Dr. Shelton earned her B.S. and M.S. degrees in Environmental Sciences and Engineering at the University of North Carolina before joining the UNC-NCSU Joint Department of Biomedical Engineering for her Ph.D. During her doctoral studies under the guidance of Paul Dayton, she developed ultrasound contrast imaging and analysis methods to identify tortuous vasculature for improved cancer diagnosis. She earned a F99K00 award from the NIH to continue her studies of the vascular tumor microenvironment through a postdoctoral fellowship at Massachusetts Institute of Technology with Roger Kamm, with a co-appointment at Dana-Farber Cancer Institute with David Barbie. Her current research is in the development of vascularized microphysiological devices to model interactions between multiple cell types within the tumor microenvironment for the identification of biomarkers of disease and opportunities for therapeutic intervention.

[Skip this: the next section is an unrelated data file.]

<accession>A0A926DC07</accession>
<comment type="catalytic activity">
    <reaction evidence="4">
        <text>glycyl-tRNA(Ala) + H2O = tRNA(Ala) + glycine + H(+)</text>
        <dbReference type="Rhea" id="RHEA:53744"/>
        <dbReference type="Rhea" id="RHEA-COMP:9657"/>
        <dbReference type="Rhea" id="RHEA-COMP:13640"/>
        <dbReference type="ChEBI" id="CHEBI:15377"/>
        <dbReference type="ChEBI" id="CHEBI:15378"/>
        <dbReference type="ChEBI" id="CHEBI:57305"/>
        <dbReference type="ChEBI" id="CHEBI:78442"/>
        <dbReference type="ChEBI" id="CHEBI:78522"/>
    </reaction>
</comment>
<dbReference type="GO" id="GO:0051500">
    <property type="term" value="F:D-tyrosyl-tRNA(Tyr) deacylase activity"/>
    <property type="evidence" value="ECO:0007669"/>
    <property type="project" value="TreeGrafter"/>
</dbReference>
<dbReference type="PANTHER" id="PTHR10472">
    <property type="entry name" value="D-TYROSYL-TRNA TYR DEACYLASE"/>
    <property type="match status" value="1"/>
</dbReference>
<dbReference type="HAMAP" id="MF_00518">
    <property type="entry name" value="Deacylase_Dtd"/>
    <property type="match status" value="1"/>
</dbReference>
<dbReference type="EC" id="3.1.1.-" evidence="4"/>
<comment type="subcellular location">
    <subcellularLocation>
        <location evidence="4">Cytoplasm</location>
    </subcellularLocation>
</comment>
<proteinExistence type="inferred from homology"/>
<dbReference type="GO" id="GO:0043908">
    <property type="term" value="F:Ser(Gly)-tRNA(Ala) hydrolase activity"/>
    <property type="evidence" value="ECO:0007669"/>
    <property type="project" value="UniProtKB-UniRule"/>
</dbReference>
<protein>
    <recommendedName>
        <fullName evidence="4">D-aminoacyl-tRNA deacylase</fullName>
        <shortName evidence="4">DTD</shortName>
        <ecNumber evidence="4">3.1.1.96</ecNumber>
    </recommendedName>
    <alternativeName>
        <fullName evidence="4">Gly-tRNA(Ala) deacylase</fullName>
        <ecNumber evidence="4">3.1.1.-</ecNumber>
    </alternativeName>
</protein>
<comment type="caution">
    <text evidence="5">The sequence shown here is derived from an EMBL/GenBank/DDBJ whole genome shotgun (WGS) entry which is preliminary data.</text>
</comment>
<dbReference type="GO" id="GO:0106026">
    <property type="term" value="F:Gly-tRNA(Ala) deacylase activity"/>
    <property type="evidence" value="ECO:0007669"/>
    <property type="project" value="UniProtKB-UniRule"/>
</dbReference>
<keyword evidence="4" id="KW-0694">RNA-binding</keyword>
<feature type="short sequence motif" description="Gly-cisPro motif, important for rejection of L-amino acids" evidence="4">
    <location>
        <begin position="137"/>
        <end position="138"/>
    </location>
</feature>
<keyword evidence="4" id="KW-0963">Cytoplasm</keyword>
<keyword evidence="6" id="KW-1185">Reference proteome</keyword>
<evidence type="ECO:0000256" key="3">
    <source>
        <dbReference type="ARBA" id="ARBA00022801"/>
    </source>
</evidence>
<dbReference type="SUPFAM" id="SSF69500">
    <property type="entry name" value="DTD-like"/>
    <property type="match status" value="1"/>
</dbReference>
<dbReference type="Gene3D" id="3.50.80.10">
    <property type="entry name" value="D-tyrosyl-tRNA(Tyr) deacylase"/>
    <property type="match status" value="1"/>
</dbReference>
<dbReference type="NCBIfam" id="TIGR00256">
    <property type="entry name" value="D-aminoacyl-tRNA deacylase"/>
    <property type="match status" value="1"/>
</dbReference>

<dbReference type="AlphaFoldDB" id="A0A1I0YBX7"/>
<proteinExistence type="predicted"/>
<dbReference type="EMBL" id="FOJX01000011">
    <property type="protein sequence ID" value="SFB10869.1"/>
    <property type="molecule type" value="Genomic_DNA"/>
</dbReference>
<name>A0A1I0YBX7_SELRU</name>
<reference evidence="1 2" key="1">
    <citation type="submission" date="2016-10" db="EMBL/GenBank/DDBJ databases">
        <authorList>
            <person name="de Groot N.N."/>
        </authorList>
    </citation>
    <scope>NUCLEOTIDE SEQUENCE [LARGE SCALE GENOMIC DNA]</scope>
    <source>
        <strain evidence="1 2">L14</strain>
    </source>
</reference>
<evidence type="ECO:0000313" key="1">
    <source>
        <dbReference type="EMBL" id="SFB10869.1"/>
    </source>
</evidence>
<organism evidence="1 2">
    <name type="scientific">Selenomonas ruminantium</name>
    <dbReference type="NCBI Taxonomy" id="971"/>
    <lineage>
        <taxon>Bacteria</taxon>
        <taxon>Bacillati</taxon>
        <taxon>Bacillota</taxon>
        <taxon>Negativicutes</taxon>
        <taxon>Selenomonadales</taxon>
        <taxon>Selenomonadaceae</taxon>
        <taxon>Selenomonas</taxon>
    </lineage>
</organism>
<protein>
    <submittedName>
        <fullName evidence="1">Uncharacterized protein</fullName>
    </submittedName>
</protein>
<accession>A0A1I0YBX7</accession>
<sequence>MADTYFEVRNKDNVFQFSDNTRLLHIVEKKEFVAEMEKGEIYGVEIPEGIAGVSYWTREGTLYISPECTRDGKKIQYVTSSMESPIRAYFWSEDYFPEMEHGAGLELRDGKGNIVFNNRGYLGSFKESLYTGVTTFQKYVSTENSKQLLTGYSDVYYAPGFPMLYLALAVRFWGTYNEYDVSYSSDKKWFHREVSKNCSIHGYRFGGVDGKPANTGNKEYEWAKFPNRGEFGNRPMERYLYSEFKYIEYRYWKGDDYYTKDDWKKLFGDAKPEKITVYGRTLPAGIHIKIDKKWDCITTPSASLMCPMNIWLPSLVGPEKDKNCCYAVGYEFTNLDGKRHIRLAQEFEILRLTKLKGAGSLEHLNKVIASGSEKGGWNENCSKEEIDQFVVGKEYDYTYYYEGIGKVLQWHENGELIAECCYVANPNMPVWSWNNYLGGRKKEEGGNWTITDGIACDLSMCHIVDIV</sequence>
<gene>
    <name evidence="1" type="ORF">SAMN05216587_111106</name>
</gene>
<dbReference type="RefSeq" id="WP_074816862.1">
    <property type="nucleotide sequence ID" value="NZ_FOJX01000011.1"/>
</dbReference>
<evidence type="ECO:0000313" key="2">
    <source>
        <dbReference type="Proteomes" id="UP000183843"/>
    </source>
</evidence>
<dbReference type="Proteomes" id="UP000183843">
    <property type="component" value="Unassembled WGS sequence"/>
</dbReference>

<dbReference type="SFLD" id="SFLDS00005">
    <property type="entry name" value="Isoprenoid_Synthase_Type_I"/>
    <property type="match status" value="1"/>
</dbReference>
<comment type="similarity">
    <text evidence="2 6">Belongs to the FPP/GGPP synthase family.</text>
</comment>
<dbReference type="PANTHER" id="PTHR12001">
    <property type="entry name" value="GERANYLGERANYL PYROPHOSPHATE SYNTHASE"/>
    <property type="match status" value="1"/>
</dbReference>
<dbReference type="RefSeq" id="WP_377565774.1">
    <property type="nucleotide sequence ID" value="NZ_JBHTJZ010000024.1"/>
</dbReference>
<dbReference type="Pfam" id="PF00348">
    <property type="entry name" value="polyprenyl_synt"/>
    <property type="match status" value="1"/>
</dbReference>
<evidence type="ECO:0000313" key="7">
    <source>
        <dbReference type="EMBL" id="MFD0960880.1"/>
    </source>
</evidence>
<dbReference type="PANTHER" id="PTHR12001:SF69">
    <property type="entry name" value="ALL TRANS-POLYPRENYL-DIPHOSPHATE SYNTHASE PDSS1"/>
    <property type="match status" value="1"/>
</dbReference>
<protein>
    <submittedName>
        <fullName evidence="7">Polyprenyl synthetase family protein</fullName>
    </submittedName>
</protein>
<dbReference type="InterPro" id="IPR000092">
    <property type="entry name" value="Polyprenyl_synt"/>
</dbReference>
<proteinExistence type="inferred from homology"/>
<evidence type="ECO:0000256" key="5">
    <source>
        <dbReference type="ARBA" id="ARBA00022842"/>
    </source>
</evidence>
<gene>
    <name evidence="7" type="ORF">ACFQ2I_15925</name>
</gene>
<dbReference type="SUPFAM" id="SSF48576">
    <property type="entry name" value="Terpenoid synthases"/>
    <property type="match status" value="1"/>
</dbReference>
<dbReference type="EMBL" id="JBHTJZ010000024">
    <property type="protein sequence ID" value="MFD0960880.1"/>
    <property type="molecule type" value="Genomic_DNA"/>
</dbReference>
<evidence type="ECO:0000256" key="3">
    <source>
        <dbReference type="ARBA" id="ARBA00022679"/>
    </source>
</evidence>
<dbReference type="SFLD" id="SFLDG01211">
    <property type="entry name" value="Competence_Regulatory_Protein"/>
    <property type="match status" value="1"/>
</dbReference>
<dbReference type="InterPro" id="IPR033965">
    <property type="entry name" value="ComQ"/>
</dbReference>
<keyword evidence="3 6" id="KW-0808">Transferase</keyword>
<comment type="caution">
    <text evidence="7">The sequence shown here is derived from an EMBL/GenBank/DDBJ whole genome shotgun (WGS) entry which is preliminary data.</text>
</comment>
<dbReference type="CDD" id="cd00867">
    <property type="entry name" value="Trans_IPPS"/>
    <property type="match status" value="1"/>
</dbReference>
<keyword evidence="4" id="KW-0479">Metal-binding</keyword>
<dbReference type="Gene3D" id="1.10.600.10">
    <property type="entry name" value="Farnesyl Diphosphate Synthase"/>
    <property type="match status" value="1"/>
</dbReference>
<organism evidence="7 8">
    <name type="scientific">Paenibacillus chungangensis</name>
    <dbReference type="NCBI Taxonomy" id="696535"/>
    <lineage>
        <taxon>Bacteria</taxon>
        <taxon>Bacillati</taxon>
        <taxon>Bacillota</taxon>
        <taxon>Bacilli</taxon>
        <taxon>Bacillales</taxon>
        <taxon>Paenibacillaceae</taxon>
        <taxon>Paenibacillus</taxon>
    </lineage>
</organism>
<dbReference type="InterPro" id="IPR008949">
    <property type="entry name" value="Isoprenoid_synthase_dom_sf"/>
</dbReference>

“Vasculature-on-chip models for studying metastasis and the tumor microenvironment”
Microphysiological systems or “organ-on-chip” devices are three-dimensional models of simplified biological tissues that have expanded the types of hypotheses that can be explored in vitro. My work focuses on vascularized models of the tumor microenvironment to understand how the endothelial barrier interacts with circulating cells and stroma in order to investigate factors that drive growth, metastasis, and resistance to therapy. One illustration of the capabilities of these models is the observation of metastasis-on-chip. By perfusing cells through vascular models in the presence of plasma proteins, we can determine how the clotting cascade influences the extravasation of cancer cells. Additionally, I have developed vascularized models of the tumor microenvironment using cells from surgical resections to generate patient-specific devices. In this model, cancer-associated fibroblasts altered several functional indicators of endothelial phenotype including vascular morphology, barrier function, angiogenesis, and immune cell recruitment, likely through cytokine signaling. One major challenge of performing in vitro immunotherapy studies arises from non-specific activation of T cells that occurs when mixing cells from different donors. Therefore, the combination of patient-specific cells and engineered vasculature will enable new immune-oncology studies, including basic science, precision medicine trials, and enabling rapid testing and translation of novel immunotherapies.